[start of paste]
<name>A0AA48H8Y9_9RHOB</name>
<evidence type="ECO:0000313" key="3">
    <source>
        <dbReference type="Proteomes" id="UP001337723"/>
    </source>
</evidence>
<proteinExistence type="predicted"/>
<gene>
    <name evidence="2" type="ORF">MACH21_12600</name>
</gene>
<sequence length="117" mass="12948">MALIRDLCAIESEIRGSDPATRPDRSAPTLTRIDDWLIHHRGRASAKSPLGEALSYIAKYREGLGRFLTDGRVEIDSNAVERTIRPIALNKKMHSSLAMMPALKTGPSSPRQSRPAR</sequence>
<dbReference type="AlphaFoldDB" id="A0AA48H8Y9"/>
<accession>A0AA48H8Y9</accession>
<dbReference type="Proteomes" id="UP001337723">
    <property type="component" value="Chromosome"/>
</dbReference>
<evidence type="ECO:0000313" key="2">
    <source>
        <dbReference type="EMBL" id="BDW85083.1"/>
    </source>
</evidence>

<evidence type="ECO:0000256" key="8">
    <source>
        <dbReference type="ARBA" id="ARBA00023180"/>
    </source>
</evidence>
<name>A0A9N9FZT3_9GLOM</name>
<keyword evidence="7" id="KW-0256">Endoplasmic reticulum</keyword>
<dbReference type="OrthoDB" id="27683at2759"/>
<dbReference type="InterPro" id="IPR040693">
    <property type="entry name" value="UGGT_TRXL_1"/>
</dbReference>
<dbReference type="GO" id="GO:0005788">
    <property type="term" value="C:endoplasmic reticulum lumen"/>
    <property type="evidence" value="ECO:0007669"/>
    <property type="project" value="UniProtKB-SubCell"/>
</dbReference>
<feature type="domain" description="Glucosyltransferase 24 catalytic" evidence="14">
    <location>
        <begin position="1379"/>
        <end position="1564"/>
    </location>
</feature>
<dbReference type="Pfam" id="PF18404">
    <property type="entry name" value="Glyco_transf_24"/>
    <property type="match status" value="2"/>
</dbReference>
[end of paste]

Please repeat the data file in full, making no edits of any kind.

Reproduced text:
<name>A0AA48H8Y9_9RHOB</name>
<evidence type="ECO:0000313" key="3">
    <source>
        <dbReference type="Proteomes" id="UP001337723"/>
    </source>
</evidence>
<proteinExistence type="predicted"/>
<gene>
    <name evidence="2" type="ORF">MACH21_12600</name>
</gene>
<sequence length="117" mass="12948">MALIRDLCAIESEIRGSDPATRPDRSAPTLTRIDDWLIHHRGRASAKSPLGEALSYIAKYREGLGRFLTDGRVEIDSNAVERTIRPIALNKKMHSSLAMMPALKTGPSSPRQSRPAR</sequence>
<dbReference type="AlphaFoldDB" id="A0AA48H8Y9"/>
<accession>A0AA48H8Y9</accession>
<dbReference type="Proteomes" id="UP001337723">
    <property type="component" value="Chromosome"/>
</dbReference>
<evidence type="ECO:0000313" key="2">
    <source>
        <dbReference type="EMBL" id="BDW85083.1"/>
    </source>
</evidence>

<evidence type="ECO:0000256" key="8">
    <source>
        <dbReference type="ARBA" id="ARBA00023180"/>
    </source>
</evidence>
<name>A0A9N9FZT3_9GLOM</name>
<keyword evidence="7" id="KW-0256">Endoplasmic reticulum</keyword>
<dbReference type="OrthoDB" id="27683at2759"/>
<dbReference type="InterPro" id="IPR040693">
    <property type="entry name" value="UGGT_TRXL_1"/>
</dbReference>
<dbReference type="GO" id="GO:0005788">
    <property type="term" value="C:endoplasmic reticulum lumen"/>
    <property type="evidence" value="ECO:0007669"/>
    <property type="project" value="UniProtKB-SubCell"/>
</dbReference>
<feature type="domain" description="Glucosyltransferase 24 catalytic" evidence="14">
    <location>
        <begin position="1379"/>
        <end position="1564"/>
    </location>
</feature>
<dbReference type="Pfam" id="PF18404">
    <property type="entry name" value="Glyco_transf_24"/>
    <property type="match status" value="2"/>
</dbReference>